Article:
Shavuot in United States
Many Jewish Americans observe Shavuot, which is the second of three major Jewish festivals that focus on historical and agricultural importance. The other two are Passover and Sukkot. Shavuot follows Passover by 50 days. Shavuot occurs on the sixth day of the month of Sivan in the Jewish calendar.
What do people do?
Many Jewish communities in the United States observe special customs on Shavuot. These activities include reading the Book of Ruth or staying up all night to study the Torah (the five books of Moses). Many Jewish people also eat dairy foods during Shavuot. Many homes are decorated with various plants, including those with flowers. Special prayers are made and candles are lit on this day. Jewish confirmations may also take place at this time of the year.
Some Jewish people take some of their annual holiday during this time of the year so they do not need to work on Shavuot. Some sources say that, according to Jewish custom, no work is permitted on Shavuot except cooking, baking, transferring fire and carrying objects or equipment.
Shavuot is not a federal public holiday in the United States. However, some Jewish people may take some of their annual vacation around this time of the year.
Shavuot is the second of three pilgrim festivals and it follows the Passover by 50 days. It is also known as the Festival of Weeks, the Feast of Weeks, or the Feast of the Harvest because it originally marked the end of the seven weeks of the Passover barley harvest and the beginning of the wheat harvest. At one time, Jewish men were expected to bring their first omer, or sheaf, of barley to the Temple in Jerusalem as a thanksgiving offering.
After the period of Jewish slavery in Egypt, Shavuot also celebrated Moses’ return from the top of Mt Sinai with the two stone tablets containing the “Ten Commandments”. These commandments are the most fundamental laws of the Jewish faith. Therefore, Shavuot is also known as the Festival of the Giving of the Law.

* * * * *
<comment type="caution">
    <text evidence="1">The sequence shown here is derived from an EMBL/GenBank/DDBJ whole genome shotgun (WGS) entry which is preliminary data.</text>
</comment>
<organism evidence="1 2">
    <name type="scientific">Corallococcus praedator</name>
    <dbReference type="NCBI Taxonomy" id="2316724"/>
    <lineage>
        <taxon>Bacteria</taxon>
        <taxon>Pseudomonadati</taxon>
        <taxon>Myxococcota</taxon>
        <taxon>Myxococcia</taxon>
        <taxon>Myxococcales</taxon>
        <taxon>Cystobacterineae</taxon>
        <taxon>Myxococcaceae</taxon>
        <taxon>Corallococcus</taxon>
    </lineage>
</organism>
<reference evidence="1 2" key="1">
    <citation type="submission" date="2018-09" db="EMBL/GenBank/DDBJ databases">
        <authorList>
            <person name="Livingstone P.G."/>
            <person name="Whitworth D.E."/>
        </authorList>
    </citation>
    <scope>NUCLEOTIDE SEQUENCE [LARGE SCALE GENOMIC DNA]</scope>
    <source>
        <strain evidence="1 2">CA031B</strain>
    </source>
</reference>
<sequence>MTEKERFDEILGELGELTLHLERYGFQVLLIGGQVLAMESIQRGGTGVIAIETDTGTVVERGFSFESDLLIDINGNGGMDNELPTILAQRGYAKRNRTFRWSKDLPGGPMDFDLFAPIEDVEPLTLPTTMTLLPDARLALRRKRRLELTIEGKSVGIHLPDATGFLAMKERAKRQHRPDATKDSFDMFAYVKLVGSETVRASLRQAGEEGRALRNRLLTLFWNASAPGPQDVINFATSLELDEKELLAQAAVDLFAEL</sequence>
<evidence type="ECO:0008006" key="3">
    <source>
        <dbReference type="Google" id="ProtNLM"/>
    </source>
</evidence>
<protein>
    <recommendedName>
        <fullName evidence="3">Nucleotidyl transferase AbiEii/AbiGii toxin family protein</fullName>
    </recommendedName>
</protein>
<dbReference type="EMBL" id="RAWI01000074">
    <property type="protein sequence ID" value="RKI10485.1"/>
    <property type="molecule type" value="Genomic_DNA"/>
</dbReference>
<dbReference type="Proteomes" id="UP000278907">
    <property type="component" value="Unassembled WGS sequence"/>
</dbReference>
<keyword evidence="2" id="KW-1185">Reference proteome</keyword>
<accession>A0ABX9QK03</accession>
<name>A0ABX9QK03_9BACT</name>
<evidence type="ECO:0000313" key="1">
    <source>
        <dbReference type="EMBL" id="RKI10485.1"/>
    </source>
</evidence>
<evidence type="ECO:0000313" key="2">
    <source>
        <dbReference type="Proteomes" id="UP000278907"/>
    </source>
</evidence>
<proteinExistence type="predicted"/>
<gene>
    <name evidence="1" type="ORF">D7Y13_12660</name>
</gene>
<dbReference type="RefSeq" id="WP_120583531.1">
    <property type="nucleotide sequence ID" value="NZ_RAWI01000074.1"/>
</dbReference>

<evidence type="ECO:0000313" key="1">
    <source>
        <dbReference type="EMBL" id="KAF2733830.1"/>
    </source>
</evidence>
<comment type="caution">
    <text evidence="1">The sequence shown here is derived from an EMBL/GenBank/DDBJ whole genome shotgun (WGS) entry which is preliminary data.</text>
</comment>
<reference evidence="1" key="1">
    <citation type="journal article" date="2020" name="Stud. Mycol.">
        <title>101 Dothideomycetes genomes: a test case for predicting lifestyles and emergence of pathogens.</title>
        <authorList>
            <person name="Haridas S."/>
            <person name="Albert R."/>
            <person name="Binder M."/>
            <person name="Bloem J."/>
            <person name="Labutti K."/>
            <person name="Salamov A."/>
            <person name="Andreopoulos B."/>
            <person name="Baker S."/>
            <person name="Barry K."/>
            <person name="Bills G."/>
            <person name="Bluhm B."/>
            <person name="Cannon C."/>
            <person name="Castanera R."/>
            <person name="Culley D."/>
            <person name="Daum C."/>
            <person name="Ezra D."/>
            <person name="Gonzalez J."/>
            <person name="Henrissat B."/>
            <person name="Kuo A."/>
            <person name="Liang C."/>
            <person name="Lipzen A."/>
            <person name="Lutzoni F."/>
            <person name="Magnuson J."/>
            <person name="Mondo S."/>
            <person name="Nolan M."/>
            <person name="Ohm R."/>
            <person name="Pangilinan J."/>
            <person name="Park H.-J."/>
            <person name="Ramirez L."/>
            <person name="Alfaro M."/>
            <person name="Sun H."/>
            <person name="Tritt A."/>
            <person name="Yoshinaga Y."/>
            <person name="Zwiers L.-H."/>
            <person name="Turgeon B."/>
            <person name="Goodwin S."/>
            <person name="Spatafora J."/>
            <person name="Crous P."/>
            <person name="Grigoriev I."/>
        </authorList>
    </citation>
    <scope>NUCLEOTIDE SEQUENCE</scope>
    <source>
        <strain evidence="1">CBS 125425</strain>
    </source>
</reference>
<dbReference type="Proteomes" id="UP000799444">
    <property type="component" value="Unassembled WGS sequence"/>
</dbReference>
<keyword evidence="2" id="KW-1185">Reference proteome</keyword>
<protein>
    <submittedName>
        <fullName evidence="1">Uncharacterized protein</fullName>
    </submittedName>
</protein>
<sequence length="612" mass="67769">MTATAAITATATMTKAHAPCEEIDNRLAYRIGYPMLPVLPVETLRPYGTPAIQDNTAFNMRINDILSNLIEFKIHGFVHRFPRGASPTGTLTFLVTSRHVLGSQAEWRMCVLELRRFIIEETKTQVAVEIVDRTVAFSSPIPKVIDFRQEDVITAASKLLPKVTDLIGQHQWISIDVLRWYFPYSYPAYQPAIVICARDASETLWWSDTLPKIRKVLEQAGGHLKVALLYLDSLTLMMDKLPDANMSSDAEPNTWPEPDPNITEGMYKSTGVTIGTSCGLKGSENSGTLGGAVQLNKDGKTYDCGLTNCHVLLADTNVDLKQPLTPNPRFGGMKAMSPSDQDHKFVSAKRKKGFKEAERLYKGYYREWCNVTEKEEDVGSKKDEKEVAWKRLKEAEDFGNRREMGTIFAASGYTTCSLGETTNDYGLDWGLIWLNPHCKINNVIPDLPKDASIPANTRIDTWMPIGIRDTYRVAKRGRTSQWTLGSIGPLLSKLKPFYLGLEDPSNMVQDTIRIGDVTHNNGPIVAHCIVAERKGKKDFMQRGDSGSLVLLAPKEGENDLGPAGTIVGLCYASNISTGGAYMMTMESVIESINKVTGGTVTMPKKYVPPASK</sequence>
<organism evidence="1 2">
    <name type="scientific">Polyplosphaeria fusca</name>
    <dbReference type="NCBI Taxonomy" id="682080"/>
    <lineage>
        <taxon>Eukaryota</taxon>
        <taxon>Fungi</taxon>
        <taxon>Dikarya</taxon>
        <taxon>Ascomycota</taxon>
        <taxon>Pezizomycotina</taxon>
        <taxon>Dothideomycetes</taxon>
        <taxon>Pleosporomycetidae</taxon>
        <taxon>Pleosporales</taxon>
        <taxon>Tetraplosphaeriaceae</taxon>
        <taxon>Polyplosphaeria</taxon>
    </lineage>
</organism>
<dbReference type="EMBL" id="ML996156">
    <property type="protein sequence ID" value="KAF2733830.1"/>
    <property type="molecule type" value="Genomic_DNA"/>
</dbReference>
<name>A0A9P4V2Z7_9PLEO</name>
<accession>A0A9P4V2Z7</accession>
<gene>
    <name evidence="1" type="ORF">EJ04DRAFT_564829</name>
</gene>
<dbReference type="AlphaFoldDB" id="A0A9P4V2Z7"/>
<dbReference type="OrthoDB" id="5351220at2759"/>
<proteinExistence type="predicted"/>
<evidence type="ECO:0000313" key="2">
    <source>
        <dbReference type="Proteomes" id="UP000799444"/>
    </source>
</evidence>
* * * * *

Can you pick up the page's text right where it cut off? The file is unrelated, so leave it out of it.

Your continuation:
About Shavuot in other countriesRead more about Shavuot.
Shavuot ObservancesNote: Jewish holidays begin at sundown the day before the date specified for the holiday.
|Weekday||Date||Year||Name||Holiday type||Where it is observed|
|Wed||May 30||1990||Shavuot||Jewish holiday|
|Sun||May 19||1991||Shavuot||Jewish holiday|
|Sun||Jun 7||1992||Shavuot||Jewish holiday|
|Wed||May 26||1993||Shavuot||Jewish holiday|
|Mon||May 16||1994||Shavuot||Jewish holiday|
|Sun||Jun 4||1995||Shavuot||Jewish holiday|
|Fri||May 24||1996||Shavuot||Jewish holiday|
|Wed||Jun 11||1997||Shavuot||Jewish holiday|
|Sun||May 31||1998||Shavuot||Jewish holiday|
|Fri||May 21||1999||Shavuot||Jewish holiday|
|Fri||Jun 9||2000||Shavuot||Jewish holiday|
|Mon||May 28||2001||Shavuot||Jewish holiday|
|Fri||May 17||2002||Shavuot||Jewish holiday|
|Fri||Jun 6||2003||Shavuot||Jewish holiday|
|Wed||May 26||2004||Shavuot||Jewish holiday|
|Mon||Jun 13||2005||Shavuot||Jewish holiday|
|Fri||Jun 2||2006||Shavuot||Jewish holiday|
|Wed||May 23||2007||Shavuot||Jewish holiday|
|Mon||Jun 9||2008||Shavuot||Jewish holiday|
|Fri||May 29||2009||Shavuot||Jewish holiday|
|Wed||May 19||2010||Shavuot||Jewish holiday|
|Wed||Jun 8||2011||Shavuot||Jewish holiday|
|Sun||May 27||2012||Shavuot||Jewish holiday|
|Wed||May 15||2013||Shavuot||Jewish holiday|
|Wed||Jun 4||2014||Shavuot||Jewish holiday|
|Sun||May 24||2015||Shavuot||Jewish holiday|
|Sun||Jun 12||2016||Shavuot||Jewish holiday|
|Wed||May 31||2017||Shavuot||Jewish holiday|
|Sun||May 20||2018||Shavuot||Jewish holiday|
|Sun||Jun 9||2019||Shavuot||Jewish holiday|
|Fri||May 29||2020||Shavuot||Jewish holiday|
Quick FactsShavuot, also known as the Festival of Weeks, is one of three major Jewish festivals.
Shavuot 2015Sunday, May 24, 2015
Shavuot 2016Sunday, June 12, 2016
Name in other languages
Alternative nameFeast of Weeks
Note: Jewish holidays begin at sundown the day before the date specified for the holiday.
List of dates for other years
Other holidays in May 2015 in United States
- Law Day ―Friday, May 1, 2015
- National Explosive Ordnance Disposal (EOD) Day ―Saturday, May 2, 2015
- Rhode Island Independence Day ―Monday, May 4, 2015
- Cinco de Mayo ―Tuesday, May 5, 2015
- National Nurses Day ―Wednesday, May 6, 2015
- Lag BaOmer ―Thursday, May 7, 2015
- Truman Day ―Friday, May 8, 2015
- Mothers' Day ―Sunday, May 10, 2015
- Confederate Memorial Day ―Monday, May 11, 2015
- Ascension Day ―Thursday, May 14, 2015
- Peace Officers Memorial Day ―Friday, May 15, 2015
- Isra and Mi'raj ―Saturday, May 16, 2015
- Emergency Medical Services for Children Day ―Wednesday, May 20, 2015
- National Maritime Day ―Friday, May 22, 2015
- Pentecost ―Sunday, May 24, 2015
- Whit Monday ―Monday, May 25, 2015
- Trinity Sunday ―Sunday, May 31, 2015